From The Akron Beacon Journal

The Ohio Supreme Court declined to hold a Beacon Journal reporter in contempt for refusing to testify in an Akron Bar Association disciplinary hearing on one of its attorneys.

Karen C. Lefton, an attorney for the newspaper, said Monday’s ruling means the high court has dropped the matter from consideration and that the bar association cannot compel the reporter to testify.

“The bar association is back to square one,” Lefton said.

If the bar issues another subpoena, she said the newspaper would continue to fight it “to protect its journalists against this sort of intrusion into its First Amendment protections.”

Meanwhile, an attorney for the bar association, Robert M. Gippin, said the bar will continue to pursue action in ethical proceedings against attorney Larry D. Shenise.

Gippin declined to comment on the high court ruling.

The dispute involves comments attributed to Shenise in a 2012 article that reporter Phil Trexler wrote for the newspaper.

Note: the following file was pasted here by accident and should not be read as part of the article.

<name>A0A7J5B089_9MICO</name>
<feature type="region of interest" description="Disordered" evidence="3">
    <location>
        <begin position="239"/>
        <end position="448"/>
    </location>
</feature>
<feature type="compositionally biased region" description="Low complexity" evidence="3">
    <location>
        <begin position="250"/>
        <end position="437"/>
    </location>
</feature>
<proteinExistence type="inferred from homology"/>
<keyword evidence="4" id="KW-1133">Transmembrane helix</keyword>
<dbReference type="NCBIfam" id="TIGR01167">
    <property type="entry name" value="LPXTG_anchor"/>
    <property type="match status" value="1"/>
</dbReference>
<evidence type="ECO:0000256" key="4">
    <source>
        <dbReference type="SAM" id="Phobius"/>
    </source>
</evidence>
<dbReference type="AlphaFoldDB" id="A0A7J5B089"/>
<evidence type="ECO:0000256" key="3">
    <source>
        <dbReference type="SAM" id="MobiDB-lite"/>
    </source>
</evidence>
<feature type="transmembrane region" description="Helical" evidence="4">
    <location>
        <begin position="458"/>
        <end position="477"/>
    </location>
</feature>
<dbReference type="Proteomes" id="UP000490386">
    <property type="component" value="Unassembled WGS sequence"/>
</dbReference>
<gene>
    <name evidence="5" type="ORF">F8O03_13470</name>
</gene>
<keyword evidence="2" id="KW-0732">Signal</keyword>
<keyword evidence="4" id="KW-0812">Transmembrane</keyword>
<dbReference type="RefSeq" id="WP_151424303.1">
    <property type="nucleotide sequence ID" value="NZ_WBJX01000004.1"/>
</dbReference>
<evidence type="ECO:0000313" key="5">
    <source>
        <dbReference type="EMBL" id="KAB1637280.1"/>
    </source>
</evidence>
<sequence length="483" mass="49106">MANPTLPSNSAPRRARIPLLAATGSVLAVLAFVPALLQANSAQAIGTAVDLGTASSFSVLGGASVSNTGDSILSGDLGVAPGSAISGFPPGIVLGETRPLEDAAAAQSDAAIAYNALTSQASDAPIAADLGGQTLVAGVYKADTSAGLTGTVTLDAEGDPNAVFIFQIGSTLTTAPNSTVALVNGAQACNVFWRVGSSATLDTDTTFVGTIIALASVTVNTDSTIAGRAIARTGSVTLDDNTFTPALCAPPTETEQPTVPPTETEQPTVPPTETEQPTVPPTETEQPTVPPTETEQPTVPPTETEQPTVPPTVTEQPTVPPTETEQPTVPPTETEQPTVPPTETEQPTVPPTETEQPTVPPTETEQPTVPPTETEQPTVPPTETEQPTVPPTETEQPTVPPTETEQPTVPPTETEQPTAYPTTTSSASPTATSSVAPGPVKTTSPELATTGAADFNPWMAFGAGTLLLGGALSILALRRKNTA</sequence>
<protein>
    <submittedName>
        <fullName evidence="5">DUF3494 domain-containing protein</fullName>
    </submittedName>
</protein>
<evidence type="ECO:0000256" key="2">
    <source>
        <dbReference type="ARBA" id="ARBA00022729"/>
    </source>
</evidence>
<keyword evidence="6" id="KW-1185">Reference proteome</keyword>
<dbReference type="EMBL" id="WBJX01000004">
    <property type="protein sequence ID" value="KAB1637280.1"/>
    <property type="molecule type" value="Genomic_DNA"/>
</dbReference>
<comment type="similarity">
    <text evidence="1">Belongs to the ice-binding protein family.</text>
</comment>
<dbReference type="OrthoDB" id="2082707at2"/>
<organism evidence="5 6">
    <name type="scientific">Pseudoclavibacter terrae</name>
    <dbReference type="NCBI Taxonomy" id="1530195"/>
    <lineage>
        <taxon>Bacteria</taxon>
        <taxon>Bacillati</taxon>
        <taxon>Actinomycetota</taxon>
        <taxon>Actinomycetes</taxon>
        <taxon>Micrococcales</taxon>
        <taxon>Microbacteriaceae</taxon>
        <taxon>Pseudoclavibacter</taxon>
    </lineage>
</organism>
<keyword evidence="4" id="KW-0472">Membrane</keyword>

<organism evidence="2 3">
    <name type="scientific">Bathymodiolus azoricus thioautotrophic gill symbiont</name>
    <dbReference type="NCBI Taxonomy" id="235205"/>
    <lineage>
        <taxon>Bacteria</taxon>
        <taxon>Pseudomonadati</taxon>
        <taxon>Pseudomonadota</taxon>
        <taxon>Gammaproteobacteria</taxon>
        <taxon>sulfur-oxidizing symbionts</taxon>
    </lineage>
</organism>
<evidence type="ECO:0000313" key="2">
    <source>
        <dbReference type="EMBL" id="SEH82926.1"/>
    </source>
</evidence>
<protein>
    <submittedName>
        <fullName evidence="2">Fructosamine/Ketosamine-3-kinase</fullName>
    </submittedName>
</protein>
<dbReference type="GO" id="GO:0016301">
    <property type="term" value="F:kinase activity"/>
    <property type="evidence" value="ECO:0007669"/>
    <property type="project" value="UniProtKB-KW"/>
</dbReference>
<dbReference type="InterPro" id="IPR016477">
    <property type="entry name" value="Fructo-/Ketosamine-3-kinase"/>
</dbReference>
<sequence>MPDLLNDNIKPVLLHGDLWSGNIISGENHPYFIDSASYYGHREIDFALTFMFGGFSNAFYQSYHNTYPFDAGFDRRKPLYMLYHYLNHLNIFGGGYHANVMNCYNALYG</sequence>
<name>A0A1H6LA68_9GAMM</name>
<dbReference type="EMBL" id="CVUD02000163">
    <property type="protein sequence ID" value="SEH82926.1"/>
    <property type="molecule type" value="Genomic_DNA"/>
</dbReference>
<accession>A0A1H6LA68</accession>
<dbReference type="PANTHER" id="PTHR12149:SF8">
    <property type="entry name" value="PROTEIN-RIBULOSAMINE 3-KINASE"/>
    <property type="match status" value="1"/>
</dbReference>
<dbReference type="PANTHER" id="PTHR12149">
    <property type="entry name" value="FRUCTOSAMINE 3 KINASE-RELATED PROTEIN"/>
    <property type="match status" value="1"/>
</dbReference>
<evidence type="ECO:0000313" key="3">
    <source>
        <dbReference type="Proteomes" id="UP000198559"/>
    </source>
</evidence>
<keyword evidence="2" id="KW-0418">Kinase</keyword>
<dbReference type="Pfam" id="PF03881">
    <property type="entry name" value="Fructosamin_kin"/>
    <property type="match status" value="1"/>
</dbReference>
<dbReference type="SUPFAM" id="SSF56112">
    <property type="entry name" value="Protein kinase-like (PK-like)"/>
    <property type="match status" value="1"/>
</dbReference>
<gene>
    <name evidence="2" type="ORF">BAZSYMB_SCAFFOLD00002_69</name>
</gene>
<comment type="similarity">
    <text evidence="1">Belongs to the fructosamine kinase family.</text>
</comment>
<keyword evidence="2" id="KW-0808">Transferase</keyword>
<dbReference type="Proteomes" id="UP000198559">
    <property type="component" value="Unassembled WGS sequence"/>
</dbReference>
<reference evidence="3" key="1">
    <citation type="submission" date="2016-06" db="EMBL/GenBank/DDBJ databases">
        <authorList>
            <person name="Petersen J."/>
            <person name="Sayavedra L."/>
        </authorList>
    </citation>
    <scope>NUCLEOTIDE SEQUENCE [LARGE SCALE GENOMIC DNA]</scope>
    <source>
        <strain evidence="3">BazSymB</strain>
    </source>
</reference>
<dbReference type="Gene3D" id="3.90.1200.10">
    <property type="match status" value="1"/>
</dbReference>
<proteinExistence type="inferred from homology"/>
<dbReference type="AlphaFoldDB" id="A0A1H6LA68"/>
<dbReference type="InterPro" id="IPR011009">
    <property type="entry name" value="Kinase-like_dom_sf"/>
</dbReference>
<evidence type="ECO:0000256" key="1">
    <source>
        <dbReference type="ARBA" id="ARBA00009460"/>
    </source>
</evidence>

Shenise, who was handling a civil case for an elderly man in Summit County Common Pleas Judge Paul Gallagher’s court, told the newspaper that no one from the court had notified him about a scheduled hearing by mail or by phone.

Gallagher signed an arrest warrant for the 80-year-old man after he missed the hearing, and he ended up being held in the county jail for several hours after police discovered the warrant during a traffic stop.

The Beacon Journal reported those developments in a front-page news story.

Gallagher then filed a bar disciplinary complaint against Shenise, who later said he was misquoted in the story.

Trexler previously responded to the bar’s subpoena, saying in a sworn affidavit that he stands by the accuracy “of the entire story.”

In legal briefs filed with the high court last month, Lefton said the newspaper asked the justices to set specific guidelines for when, if ever, a journalist can be subpoenaed to testify in a quasi-judicial or administrative proceeding, such as a bar disciplinary hearing.

The justices, however, elected not to do that in Monday’s ruling.

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